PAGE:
The charges come a week after the military council announced that it would prosecute 16 NLD leaders for election fraud.
According to sources familiar with his lawsuits, the junta filed two additional charges against deposed Mandalay Region chief minister Dr Zaw Myint Maung on Monday in connection with last year’s general election.
One charge was filed against him in the Amarapura Township court under Section 171f of the Penal Code for allegedly preventing eight people from voting. The section provides for a one-year prison sentence for “undue influence” or “personation during an election.”
Another case was filed in Aungmyay Thazan Township for voter fraud in violation of Penal Code Section 130a, which carries a maximum sentence of three years in prison.
“Amarapura was the constituency of Dr Zaw Myint Maung. They accused him of obstructing the voting rights of eight residents of that constituency,” a lawyer told Myanmar Now, adding that the case in Aungmyay Thazan may have been targeted at him due to his position in the regional cabinet.
Kyaw Kyaw Soe, the deputy director of the Mandalay Region election sub-commission during the 2020 general election, is the plaintiff in both cases. Additionally, he is a former military officer who served in the sub-commission during the 2015 election.
On November 16, the military council announced via state media that they had “prosecuted” detained State Counsellor Aung San Suu Kyi, President Win Myint, and 14 other members of the defunct National League for Democracy (NLD) government, including Zaw Myint Maung, for election fraud.
According to the junta’s announcement, legal complaints against the defendants were filed on November 15 in various courts throughout the country, but the specific charges were not specified—only that they fell under “existing laws and parliamentary election laws.”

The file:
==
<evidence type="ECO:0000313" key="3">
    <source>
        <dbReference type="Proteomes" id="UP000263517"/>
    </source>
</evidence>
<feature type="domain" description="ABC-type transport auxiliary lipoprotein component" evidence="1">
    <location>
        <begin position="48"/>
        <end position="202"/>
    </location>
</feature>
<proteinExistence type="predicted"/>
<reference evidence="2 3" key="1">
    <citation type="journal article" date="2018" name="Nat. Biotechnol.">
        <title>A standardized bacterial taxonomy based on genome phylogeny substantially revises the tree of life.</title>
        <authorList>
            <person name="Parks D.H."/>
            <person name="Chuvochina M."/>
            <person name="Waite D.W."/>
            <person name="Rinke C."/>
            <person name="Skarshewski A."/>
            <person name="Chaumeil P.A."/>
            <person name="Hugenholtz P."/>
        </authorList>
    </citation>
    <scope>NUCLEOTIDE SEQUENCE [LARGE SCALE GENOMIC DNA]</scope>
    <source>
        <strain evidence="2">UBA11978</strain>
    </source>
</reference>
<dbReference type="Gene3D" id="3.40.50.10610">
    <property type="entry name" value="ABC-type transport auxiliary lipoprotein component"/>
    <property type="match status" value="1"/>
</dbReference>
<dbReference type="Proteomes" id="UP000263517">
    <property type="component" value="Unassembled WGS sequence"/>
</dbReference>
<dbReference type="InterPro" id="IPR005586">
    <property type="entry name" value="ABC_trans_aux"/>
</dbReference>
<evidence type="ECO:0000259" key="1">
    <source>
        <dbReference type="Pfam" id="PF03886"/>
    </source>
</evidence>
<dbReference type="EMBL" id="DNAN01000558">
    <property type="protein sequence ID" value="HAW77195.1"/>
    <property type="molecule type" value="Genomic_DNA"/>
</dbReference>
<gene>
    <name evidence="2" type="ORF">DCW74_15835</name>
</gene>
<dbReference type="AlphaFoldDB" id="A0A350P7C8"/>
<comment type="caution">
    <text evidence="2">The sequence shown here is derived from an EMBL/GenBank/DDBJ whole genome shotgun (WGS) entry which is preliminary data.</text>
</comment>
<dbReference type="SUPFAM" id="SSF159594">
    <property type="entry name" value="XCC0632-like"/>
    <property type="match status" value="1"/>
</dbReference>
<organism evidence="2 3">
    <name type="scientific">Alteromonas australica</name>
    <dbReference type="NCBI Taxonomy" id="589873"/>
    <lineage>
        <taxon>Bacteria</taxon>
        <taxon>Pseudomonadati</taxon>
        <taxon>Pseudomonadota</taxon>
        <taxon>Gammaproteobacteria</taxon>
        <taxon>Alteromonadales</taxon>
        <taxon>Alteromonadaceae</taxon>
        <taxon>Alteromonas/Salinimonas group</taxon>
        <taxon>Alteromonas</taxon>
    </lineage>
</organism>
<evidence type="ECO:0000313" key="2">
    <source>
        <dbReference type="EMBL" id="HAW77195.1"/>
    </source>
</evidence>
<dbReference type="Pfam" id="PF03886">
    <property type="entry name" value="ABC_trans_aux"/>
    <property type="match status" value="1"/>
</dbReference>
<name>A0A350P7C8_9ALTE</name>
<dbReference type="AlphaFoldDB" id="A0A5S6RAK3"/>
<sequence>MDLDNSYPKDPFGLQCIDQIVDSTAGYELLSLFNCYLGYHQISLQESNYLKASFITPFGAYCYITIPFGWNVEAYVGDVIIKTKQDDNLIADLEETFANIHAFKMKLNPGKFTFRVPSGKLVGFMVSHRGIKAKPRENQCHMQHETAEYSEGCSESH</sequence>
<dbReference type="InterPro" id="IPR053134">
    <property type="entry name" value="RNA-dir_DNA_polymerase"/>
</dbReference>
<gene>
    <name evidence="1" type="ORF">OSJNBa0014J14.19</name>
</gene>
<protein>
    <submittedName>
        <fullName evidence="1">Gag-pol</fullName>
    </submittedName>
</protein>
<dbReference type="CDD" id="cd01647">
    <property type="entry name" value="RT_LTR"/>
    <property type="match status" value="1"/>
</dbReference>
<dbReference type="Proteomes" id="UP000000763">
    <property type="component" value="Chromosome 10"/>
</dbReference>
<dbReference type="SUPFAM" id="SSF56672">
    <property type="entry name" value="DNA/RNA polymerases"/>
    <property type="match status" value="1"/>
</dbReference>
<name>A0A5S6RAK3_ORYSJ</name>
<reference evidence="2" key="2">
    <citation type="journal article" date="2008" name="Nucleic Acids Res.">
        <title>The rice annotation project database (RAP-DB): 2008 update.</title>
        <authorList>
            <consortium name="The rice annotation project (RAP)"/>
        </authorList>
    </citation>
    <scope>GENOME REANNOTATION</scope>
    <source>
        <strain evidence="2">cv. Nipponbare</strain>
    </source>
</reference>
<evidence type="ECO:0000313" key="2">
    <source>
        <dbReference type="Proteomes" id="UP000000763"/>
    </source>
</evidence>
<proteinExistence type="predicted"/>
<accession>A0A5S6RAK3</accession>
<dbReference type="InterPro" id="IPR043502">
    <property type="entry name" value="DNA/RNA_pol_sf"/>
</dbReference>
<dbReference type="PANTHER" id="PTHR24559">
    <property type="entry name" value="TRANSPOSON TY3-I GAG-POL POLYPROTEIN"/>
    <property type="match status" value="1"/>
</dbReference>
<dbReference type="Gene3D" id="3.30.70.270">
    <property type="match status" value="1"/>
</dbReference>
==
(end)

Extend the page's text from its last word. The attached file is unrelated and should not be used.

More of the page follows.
Since the coup, Zaw Myint Maung has been detained in Mandalay’s Obo Prison. He faces five corruption charges, as well as lawsuits alleging violations of Section 505b of the Penal Code, which prohibits incitement, and the Disaster Management Law.
The Aungmyay Thazan Township court is currently hearing his incitement and Disaster Management Law charges, with defense witnesses being examined at the time of reporting.
According to reports, the corruption charges are still being investigated.
On February 1, the Myanmar military staged a coup, claiming that the NLD committed voter fraud during last year’s general election, which was marred by the Covid-19 pandemic. Despite reports from local and international election observers that the electoral outcome—in which the NLD won a majority of votes—was valid, the junta’s new election commission annulled and reversed the results in July.
The military council immediately began charging NLD leaders under Section 505b and has been adding corruption and electoral fraud charges to their cases.